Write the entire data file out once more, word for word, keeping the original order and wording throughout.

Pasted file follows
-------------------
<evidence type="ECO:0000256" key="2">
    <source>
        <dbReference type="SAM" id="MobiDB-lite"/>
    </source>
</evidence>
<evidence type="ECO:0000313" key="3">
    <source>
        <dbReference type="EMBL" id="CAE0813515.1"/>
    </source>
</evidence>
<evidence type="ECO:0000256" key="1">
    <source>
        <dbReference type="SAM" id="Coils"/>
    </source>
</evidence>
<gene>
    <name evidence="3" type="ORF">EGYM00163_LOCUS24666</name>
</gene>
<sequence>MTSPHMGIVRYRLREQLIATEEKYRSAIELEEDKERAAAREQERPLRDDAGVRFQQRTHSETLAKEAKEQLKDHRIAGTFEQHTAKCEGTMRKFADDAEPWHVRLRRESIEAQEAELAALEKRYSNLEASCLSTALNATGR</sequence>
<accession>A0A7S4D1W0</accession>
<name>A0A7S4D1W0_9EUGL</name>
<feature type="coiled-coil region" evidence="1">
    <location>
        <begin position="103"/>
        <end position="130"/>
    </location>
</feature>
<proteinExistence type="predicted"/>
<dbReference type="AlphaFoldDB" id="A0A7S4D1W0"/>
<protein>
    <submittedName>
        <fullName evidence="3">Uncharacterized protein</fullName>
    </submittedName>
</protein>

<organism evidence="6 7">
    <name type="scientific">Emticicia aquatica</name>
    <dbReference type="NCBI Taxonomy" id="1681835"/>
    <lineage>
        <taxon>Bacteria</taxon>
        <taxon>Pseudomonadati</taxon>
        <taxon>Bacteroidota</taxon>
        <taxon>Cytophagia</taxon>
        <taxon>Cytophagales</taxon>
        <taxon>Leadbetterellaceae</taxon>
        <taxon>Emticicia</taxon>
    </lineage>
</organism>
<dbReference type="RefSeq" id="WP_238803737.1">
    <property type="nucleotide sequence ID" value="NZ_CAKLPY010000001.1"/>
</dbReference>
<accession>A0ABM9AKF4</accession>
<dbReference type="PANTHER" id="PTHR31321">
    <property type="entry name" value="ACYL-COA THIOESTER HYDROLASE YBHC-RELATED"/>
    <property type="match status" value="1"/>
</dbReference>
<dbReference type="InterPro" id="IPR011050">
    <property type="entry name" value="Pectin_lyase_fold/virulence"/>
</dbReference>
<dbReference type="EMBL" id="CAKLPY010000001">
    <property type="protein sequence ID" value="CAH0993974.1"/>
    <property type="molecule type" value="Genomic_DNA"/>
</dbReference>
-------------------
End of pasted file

<evidence type="ECO:0000256" key="2">
    <source>
        <dbReference type="SAM" id="MobiDB-lite"/>
    </source>
</evidence>
<evidence type="ECO:0000313" key="3">
    <source>
        <dbReference type="EMBL" id="CAE0813515.1"/>
    </source>
</evidence>
<evidence type="ECO:0000256" key="1">
    <source>
        <dbReference type="SAM" id="Coils"/>
    </source>
</evidence>
<gene>
    <name evidence="3" type="ORF">EGYM00163_LOCUS24666</name>
</gene>
<sequence>MTSPHMGIVRYRLREQLIATEEKYRSAIELEEDKERAAAREQERPLRDDAGVRFQQRTHSETLAKEAKEQLKDHRIAGTFEQHTAKCEGTMRKFADDAEPWHVRLRRESIEAQEAELAALEKRYSNLEASCLSTALNATGR</sequence>
<accession>A0A7S4D1W0</accession>
<name>A0A7S4D1W0_9EUGL</name>
<feature type="coiled-coil region" evidence="1">
    <location>
        <begin position="103"/>
        <end position="130"/>
    </location>
</feature>
<proteinExistence type="predicted"/>
<dbReference type="AlphaFoldDB" id="A0A7S4D1W0"/>
<protein>
    <submittedName>
        <fullName evidence="3">Uncharacterized protein</fullName>
    </submittedName>
</protein>

<organism evidence="6 7">
    <name type="scientific">Emticicia aquatica</name>
    <dbReference type="NCBI Taxonomy" id="1681835"/>
    <lineage>
        <taxon>Bacteria</taxon>
        <taxon>Pseudomonadati</taxon>
        <taxon>Bacteroidota</taxon>
        <taxon>Cytophagia</taxon>
        <taxon>Cytophagales</taxon>
        <taxon>Leadbetterellaceae</taxon>
        <taxon>Emticicia</taxon>
    </lineage>
</organism>
<dbReference type="RefSeq" id="WP_238803737.1">
    <property type="nucleotide sequence ID" value="NZ_CAKLPY010000001.1"/>
</dbReference>
<accession>A0ABM9AKF4</accession>
<dbReference type="PANTHER" id="PTHR31321">
    <property type="entry name" value="ACYL-COA THIOESTER HYDROLASE YBHC-RELATED"/>
    <property type="match status" value="1"/>
</dbReference>
<dbReference type="InterPro" id="IPR011050">
    <property type="entry name" value="Pectin_lyase_fold/virulence"/>
</dbReference>
<dbReference type="EMBL" id="CAKLPY010000001">
    <property type="protein sequence ID" value="CAH0993974.1"/>
    <property type="molecule type" value="Genomic_DNA"/>
</dbReference>